1. RETIREES SAY INCOME REPLACEMENT NEEDED NOT AS HIGH AS PRE-RETIREES THINK:
Retirees are considerably less concerned than pre-retirees about their money lasting throughout retirement; they worry more about declining health, according to a survey by Massachusetts Mutual Life Insurance Co. Ninety-one percent of retirees are confident their savings will last throughout their lifetime, compared to only 56% of pre-retirees. While 28% of pre-retirees worry they will not have enough money to enjoy themselves in retirement, this is only true for 7% of retirees. In fact, retirees’ biggest concern, cited by 29%, is health care costs. Seventy-eight percent of pre-retirees worry they will not have enough income in retirement, compared to 51% of retirees. Other concerns of pre-retirees compared to retirees: changes in Social Security benefits (81% versus 69%) and low interest rates hurting income (69% versus 57%). Sixty percent of pre-retirees believe they will need at least two-thirds or more of their pre-retirement income to live comfortably in retirement, but only 44% of retirees say this is actually true. Thirty-three percent of pre-retirees think they will need 75% or more of pre-retirement income, but 33% of retirees say they need less than 50%. “While many retirees can manage their expenses to lower income levels in retirement, the rising cost of care may steadily reduce their lifestyles as they age,” says Tom Foster, head of retirement plans practice management at MassMutual. “It’s far better to err on the side of having more rather than less income than you anticipate needing, especially as costs for care continue to escalate.” Seventy percent of pre-retirees think they will need to spend less in retirement than in their working years. While it is true that 50% of retirees say they spend less, 41% say they spend the same amount and 8% say they spend more. Eighty-four percent of pre-retirees wish they had started saving sooner, but only 55% of retirees say the same. Greenwald & Associates conducted the online survey among 801 retirees and 804 pre-retirees in January. Lee Barney, Plansponsor, June 25, 2018.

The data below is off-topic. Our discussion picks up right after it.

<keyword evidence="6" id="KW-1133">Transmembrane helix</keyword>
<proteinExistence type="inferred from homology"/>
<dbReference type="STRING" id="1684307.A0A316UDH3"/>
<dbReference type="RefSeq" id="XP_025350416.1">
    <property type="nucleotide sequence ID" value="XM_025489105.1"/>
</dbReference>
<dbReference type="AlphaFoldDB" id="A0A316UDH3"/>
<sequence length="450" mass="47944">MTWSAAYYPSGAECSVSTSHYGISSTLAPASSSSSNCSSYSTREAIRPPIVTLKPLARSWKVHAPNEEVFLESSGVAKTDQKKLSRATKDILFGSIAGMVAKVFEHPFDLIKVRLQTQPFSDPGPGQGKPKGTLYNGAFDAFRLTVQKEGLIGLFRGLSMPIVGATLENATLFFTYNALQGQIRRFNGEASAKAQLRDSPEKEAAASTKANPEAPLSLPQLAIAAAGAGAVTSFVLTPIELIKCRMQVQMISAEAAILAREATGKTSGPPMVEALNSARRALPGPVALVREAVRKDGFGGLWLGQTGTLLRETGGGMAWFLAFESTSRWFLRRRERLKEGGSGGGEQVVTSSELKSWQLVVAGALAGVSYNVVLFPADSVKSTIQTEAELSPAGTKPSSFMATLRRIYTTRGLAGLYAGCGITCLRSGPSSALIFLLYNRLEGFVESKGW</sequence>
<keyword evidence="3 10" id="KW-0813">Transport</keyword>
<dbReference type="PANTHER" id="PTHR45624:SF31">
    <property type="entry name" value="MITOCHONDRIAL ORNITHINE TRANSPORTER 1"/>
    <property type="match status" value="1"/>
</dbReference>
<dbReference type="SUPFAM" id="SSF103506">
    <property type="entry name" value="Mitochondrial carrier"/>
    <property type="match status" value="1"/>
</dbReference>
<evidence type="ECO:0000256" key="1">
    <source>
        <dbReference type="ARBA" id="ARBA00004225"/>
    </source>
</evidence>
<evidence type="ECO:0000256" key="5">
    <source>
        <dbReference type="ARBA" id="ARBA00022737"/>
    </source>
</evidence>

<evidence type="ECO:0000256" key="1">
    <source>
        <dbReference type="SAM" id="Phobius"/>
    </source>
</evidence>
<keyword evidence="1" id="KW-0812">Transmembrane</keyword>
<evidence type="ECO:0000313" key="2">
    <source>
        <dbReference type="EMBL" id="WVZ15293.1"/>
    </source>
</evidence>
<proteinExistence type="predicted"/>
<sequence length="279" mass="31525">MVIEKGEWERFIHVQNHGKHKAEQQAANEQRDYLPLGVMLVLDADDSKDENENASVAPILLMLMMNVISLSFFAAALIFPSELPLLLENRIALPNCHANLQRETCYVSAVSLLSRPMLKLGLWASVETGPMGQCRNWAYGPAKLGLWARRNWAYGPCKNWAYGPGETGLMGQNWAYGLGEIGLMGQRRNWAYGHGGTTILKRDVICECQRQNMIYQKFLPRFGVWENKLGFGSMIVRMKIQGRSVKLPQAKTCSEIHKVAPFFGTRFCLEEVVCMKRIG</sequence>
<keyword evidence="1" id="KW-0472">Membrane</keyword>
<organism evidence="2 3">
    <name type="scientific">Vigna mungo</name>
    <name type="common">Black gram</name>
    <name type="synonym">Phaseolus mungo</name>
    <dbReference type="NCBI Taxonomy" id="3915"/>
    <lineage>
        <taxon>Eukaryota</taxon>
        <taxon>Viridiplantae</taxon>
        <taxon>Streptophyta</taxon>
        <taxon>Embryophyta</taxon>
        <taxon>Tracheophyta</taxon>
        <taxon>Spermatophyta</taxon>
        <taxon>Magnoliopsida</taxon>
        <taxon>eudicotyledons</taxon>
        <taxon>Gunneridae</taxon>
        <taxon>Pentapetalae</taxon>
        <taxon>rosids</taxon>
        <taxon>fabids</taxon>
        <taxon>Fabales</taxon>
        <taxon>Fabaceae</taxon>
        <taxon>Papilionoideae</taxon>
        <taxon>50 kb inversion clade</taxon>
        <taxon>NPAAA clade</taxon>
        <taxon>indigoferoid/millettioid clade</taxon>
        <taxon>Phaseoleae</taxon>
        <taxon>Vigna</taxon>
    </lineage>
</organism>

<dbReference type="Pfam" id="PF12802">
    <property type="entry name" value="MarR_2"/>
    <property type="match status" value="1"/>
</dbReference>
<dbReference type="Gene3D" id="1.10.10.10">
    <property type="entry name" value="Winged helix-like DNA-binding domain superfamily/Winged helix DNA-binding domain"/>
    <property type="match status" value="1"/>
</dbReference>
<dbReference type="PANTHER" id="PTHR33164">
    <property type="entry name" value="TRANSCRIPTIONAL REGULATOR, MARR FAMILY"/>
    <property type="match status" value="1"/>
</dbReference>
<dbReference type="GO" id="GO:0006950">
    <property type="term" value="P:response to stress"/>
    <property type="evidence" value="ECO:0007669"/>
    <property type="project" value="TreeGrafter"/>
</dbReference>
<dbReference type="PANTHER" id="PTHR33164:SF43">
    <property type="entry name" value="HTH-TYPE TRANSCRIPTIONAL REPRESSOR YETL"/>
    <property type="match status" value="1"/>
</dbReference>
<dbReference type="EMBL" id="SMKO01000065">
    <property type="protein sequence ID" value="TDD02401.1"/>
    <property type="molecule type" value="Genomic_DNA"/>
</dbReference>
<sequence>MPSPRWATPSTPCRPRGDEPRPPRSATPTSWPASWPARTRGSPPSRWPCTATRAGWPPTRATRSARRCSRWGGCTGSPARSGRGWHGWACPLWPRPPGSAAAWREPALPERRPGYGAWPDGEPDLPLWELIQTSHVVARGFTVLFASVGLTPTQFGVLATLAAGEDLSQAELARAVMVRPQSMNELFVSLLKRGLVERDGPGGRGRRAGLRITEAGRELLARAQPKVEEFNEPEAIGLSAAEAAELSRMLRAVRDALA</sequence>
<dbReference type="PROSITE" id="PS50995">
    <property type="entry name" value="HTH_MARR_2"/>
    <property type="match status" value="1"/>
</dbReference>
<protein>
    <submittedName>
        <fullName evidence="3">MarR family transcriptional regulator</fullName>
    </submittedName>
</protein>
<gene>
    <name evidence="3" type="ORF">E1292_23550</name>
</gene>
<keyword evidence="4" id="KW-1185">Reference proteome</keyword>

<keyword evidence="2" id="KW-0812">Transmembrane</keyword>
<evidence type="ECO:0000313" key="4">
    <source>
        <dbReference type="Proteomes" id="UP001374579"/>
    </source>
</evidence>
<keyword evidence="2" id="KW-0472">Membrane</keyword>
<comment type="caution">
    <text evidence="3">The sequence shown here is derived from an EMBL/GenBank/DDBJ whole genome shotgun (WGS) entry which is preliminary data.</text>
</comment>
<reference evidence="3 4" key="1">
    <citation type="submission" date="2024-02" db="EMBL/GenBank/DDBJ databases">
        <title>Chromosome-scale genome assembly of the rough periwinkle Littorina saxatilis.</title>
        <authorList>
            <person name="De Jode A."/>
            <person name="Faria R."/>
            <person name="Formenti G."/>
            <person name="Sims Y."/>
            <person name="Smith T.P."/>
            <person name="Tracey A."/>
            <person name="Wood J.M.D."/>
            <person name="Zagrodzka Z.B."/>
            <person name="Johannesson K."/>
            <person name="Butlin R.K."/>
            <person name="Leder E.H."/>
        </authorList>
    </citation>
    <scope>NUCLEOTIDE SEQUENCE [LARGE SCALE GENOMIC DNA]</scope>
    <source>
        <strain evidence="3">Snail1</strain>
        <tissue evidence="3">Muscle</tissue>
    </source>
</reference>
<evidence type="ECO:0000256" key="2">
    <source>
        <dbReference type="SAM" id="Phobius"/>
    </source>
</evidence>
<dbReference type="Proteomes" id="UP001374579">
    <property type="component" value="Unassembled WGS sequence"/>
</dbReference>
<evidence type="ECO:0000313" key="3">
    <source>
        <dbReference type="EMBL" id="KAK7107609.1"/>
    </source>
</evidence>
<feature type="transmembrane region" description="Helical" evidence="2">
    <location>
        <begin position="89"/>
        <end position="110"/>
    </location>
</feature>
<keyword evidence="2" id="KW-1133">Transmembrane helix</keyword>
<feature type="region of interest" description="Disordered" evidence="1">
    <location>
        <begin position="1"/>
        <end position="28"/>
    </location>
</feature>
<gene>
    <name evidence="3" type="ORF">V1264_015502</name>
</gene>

2. RETIREMENT ASSETS TOTAL $29.2 TRILLION IN THIRD QUARTER:
Total US retirement assets were $29.2 trillion as of September 30, 2018, up 2.8 percent from June 30, 2018. Retirement assets accounted for 33 percent of all household financial assets in the United States at the end of September 2018. Assets in individual retirement accounts (IRAs) totaled $9.5 trillion at the end of the third quarter of 2018, an increase of 3.0 percent from the end of the second quarter of 2018. Defined contribution (DC) plan assets were $8.1 trillion at the end of the third quarter, up 3.3 percent from June 30, 2018. Government defined benefit (DB) plans -- including federal, state, and local government plans -- held $6.1 trillion in assets as of the end of September 2018, a 2.9 percent increase from the end of June 2018. Private-sector DB plans held $3.2 trillion in assets at the end of the third quarter of 2018, and annuity reserves outside of retirement accounts accounted for another $2.3 trillion.